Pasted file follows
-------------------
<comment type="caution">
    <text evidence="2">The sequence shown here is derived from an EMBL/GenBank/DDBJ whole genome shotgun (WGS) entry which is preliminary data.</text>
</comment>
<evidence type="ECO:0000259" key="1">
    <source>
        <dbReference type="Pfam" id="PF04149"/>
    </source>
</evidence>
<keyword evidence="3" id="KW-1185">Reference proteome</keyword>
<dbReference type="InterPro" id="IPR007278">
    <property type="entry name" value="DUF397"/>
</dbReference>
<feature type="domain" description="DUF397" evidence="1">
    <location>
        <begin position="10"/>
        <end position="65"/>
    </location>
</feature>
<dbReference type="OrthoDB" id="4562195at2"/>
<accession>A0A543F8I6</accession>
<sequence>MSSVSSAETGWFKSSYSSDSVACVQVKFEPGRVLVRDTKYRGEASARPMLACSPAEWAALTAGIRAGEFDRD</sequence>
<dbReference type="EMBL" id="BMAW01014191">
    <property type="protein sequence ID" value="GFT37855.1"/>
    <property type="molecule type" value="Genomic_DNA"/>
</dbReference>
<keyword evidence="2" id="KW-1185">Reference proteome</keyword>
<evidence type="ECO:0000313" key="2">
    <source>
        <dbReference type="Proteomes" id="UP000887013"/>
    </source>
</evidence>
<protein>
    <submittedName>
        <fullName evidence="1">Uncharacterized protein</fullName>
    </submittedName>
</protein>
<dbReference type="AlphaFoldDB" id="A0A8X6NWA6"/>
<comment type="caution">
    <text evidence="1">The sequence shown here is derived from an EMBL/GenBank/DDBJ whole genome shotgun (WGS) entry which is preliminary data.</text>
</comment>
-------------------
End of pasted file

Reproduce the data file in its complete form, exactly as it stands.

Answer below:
<comment type="caution">
    <text evidence="2">The sequence shown here is derived from an EMBL/GenBank/DDBJ whole genome shotgun (WGS) entry which is preliminary data.</text>
</comment>
<evidence type="ECO:0000259" key="1">
    <source>
        <dbReference type="Pfam" id="PF04149"/>
    </source>
</evidence>
<keyword evidence="3" id="KW-1185">Reference proteome</keyword>
<dbReference type="InterPro" id="IPR007278">
    <property type="entry name" value="DUF397"/>
</dbReference>
<feature type="domain" description="DUF397" evidence="1">
    <location>
        <begin position="10"/>
        <end position="65"/>
    </location>
</feature>
<dbReference type="OrthoDB" id="4562195at2"/>
<accession>A0A543F8I6</accession>
<sequence>MSSVSSAETGWFKSSYSSDSVACVQVKFEPGRVLVRDTKYRGEASARPMLACSPAEWAALTAGIRAGEFDRD</sequence>
<dbReference type="EMBL" id="BMAW01014191">
    <property type="protein sequence ID" value="GFT37855.1"/>
    <property type="molecule type" value="Genomic_DNA"/>
</dbReference>
<keyword evidence="2" id="KW-1185">Reference proteome</keyword>
<evidence type="ECO:0000313" key="2">
    <source>
        <dbReference type="Proteomes" id="UP000887013"/>
    </source>
</evidence>
<protein>
    <submittedName>
        <fullName evidence="1">Uncharacterized protein</fullName>
    </submittedName>
</protein>
<dbReference type="AlphaFoldDB" id="A0A8X6NWA6"/>
<comment type="caution">
    <text evidence="1">The sequence shown here is derived from an EMBL/GenBank/DDBJ whole genome shotgun (WGS) entry which is preliminary data.</text>
</comment>